On the other hand, what will be lost as a result of the UK’s withdrawal from the EU is the rights that LGBT+ British nationals – as Union citizens – have enjoyed under EU law: in particular, Union citizenship entitles those who hold it to move freely between EU Member States and to be joined in the host Member State by their close family members. In the recent Coman ruling, the CJEU clarified that EU law requires that (LGB) Union citizens can be joined in the host Member State by their same-sex spouse, irrespective of whether that State recognises same-sex marriages. Nonetheless, due to the loss of EU citizenship, British nationals who have contracted a same-sex marriage will – following the end of the transition period – no longer be covered by the Coman ruling and, thus, they will not be able to rely on EU law in order to require EU Member States that have not opened marriage to same-sex couples to accept their same-sex spouse in their territory.
Furthermore, Brexit means that the (minimum) EU safeguards applicable to EU Member States are no longer binding on the UK and, thus, it cannot be excluded that in the future there could be regression in the protection of LGBT+ rights. This danger, as suggested by Danisi et al, would become more real if – as is the wish of some leading Conservative party figures – the UK will, in the future, also withdraw from the European Convention on Human Rights (ECHR) and will repeal the Human Rights Act 1998, which incorporates the former into UK law. Such a move would mean that the floor of protection for sexual minority rights offered by European law will be lost. That possibility is not as far-fetched as may initially look, especially since there has, already, been regression in some other areas, possibly connected to the Brexit referendum and the political and media climate surrounding it, as demonstrated by the rise in hate crime against, inter alia, sexual minorities.
Finally, it should be noted that the EU has not only contributed to the protection of LGBT+ rights through binding legal instruments. Rather, it has been instrumental in shaping an agenda and creating a policy and normative framework that has enhanced the position of sexual minorities, through a long list of soft law instruments. As a result of Brexit, LGBT+ persons who are resident in the UK are no longer able to benefit from this framework as soft law instruments such as the EU Roadmap against homophobia and discrimination on the grounds of sexual orientation and gender identity, and the European Commission’s List of Actions to Advance LGBTI Equality, are no longer applicable to the UK . Moreover, the UK is no longer subject to (soft) ‘supervision’ through submission of data for surveys conducted – and reports produced – by the EU’s Fundamental Rights Agency and other EU bodies. UK-based NGOs and academic institutions are no longer eligible to apply for EU funding to support research or other activities which aim to combat discrimination against sexual minorities and/or to raise awareness regarding the matters concerning LGBT+ persons. Finally, UK-based NGOs will no longer have the opportunity to readily engage with many NGOs and networks of NGOs working in partnership across the EU to promote the cause of LGBT+ egalitarianism.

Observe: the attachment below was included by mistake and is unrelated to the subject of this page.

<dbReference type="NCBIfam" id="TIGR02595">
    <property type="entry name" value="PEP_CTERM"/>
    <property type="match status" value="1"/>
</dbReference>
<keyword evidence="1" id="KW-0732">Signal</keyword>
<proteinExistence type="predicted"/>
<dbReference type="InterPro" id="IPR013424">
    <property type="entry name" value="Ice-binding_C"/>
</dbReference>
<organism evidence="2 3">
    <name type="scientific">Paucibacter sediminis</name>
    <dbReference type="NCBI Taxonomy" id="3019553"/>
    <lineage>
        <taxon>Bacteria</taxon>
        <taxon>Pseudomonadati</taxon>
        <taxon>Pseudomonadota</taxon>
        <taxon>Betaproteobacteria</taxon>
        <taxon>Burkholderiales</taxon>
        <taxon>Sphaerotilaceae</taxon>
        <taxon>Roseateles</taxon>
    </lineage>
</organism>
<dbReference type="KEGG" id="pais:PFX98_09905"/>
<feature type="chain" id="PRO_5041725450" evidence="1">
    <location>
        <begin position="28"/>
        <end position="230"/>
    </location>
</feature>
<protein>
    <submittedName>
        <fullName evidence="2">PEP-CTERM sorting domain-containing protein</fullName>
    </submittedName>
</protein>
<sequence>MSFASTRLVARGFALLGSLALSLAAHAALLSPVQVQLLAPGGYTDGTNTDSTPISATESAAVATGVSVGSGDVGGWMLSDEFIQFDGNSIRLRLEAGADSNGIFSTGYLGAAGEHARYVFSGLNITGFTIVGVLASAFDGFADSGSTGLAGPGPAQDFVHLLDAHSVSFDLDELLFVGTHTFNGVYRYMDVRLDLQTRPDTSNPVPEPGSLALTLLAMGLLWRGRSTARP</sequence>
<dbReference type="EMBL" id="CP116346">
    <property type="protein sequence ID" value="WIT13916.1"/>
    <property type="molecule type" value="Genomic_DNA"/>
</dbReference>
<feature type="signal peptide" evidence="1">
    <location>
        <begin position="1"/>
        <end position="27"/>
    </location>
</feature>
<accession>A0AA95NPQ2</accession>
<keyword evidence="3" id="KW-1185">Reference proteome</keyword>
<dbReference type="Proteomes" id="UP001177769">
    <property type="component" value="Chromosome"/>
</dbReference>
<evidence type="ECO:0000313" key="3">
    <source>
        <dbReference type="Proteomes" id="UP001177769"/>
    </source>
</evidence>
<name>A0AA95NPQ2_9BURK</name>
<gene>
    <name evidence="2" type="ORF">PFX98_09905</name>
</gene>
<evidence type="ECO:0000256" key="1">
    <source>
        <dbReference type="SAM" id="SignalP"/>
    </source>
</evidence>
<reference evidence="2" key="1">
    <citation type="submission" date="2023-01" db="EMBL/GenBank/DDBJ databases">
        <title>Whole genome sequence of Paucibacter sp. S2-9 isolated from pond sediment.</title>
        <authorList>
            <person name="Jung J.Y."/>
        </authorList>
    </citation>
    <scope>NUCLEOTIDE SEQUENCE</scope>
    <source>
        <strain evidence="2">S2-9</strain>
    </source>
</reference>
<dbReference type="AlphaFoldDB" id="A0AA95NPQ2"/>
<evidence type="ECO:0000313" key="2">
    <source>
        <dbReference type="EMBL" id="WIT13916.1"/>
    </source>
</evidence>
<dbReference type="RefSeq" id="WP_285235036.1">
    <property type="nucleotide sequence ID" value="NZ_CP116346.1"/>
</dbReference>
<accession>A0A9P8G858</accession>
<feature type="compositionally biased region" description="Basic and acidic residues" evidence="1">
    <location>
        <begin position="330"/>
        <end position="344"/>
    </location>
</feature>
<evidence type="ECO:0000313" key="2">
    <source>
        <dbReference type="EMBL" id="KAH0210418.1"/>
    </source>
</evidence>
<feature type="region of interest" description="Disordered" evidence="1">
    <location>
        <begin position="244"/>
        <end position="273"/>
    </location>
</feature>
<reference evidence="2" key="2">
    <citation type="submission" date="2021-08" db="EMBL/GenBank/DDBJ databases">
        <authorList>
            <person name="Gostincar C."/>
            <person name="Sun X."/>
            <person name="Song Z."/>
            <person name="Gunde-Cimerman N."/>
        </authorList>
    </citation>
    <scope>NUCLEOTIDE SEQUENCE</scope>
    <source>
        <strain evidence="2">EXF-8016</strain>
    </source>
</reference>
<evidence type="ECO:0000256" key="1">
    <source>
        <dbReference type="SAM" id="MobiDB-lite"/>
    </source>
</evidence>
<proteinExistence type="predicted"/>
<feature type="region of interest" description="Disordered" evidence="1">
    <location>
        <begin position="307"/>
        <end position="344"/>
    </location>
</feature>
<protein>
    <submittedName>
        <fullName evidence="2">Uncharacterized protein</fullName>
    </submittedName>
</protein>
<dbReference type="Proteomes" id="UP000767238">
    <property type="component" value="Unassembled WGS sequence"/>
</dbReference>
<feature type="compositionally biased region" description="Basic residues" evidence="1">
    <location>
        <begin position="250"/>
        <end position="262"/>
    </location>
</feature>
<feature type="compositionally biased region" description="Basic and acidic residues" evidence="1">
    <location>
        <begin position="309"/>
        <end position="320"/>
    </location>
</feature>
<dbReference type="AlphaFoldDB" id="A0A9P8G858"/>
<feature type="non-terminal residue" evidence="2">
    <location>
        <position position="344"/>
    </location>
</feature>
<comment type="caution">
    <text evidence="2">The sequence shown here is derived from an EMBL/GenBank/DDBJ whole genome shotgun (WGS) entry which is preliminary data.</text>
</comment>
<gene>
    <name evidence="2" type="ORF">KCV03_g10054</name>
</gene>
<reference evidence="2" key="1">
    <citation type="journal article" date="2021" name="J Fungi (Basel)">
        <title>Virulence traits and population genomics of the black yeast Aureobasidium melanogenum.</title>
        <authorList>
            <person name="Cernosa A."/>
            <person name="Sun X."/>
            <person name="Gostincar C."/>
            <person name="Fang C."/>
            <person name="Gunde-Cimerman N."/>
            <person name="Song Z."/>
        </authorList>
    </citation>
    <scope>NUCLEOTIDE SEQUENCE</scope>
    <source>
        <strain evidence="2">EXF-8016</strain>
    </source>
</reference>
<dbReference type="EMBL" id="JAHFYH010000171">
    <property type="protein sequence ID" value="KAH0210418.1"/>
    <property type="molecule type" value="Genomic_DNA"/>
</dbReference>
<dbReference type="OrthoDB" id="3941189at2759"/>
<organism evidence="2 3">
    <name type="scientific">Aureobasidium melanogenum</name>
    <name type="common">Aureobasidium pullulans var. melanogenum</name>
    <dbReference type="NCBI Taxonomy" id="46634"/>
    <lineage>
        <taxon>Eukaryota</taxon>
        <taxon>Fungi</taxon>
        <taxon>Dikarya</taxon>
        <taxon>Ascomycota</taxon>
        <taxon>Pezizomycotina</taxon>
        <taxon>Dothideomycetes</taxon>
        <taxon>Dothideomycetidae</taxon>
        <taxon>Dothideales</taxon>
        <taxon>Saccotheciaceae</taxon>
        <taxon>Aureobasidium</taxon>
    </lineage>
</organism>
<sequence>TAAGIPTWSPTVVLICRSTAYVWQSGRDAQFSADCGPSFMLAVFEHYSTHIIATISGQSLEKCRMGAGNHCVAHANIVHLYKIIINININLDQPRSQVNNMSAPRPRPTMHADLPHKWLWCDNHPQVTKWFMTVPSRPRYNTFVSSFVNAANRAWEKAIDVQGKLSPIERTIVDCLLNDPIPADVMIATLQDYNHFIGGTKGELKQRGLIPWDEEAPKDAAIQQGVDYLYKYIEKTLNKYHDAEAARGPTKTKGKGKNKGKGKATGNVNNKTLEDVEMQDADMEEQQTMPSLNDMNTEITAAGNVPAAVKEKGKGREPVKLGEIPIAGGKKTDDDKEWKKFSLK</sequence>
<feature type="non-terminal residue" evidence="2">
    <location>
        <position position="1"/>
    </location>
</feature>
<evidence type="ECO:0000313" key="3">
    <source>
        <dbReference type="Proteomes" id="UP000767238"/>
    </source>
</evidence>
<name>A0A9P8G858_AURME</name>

Is Brexit Likely to Have a Negative Impact on the Protection of LGBT+ rights in the EU?
It is, however, not only LGBT+ persons and other stakeholders engaging in an effort to advance a legal, normative, and cultural change within the UK, that stand to lose out as a result of Brexit. The EU itself loses an important ‘ally’ in supporting its agenda for LGBT+ rights advancement, given – as explained earlier – that the UK is one of the most progressive European countries when it comes to protecting the rights of sexual minorities: not only will EU legislative proposals pushing for more such rights now lose the UK (positive) vote in the Council and the support of LGBT+-friendly UK MEPs in the Parliament, but the UK will no longer be able to use its political clout within the EU to influence other Member States who are more skeptical or indecisive towards more progressive steps in this field. Moreover, Brexit has meant that LGBT+ Union citizens from the EU27, who, under EU law, are entitled to move and reside freely in any EU Member State, have lost access to one the most LGBT-friendly European states.
The views expressed in this article reflect the position of the author and not necessarily the one of the Brexit Institute Blog
Alina Tryfonidou is a Professor of Law, at the University of Reading
Photo credit: the image is licensed under a Pixabay licence
 For an early account of the treatment of LGBT+ persons under UK law see P. Crane, Gays and the Law (Pluto Press, 1982).
 It should be noted that not all parts of the UK have adopted all measures at the same time. Usually, new legislation is introduced in England and Wales, followed by Scotland, whilst Northern Ireland is usually the last to follow suit.
 A. Tryfonidou, ‘Law and Sexual Minority Rights: Navigating a Political Minefield’ in P. J. Cardwell and M-P. Granger (eds), Research Handbook on the Politics of EU Law (Edward Elgar, 2020, forthcoming).
 P. Dunne, ‘Brexit: The Likely Impact on Sexual Orientation and Gender Identity Rights in the United Kingdom’ in M. Dustin, N. Ferreira, and S. Millns (eds), Gender and Queer Perspectives on Brexit (Palgrave Macmillan, 2019), 276. But see also the caveats in pp. 279-280.
 This is provided by Article 21 TFEU and Directive 2004/38.
 Coman involved a Union citizen and, thus, the CJEU did not have the opportunity to rule on family reunification rights (and the status of same-sex marriages) in situations involving third-country nationals, where Directive 2003/86 is applicable.
 C. Danisi, M. Dustin and N. Ferreira, ‘Queering Brexit: What’s in Brexit for Sexual and Gender Minorities?’ in M. Dustin, N. Ferreira, and S. Millns (eds), Gender and Queer Perspectives on Brexit (Palgrave Macmillan, 2019), p. 256.
 P. Dunne, above n. iv, 290-293.
 C. Danisi, M. Dustin and N. Ferreira, above n. vii, 262.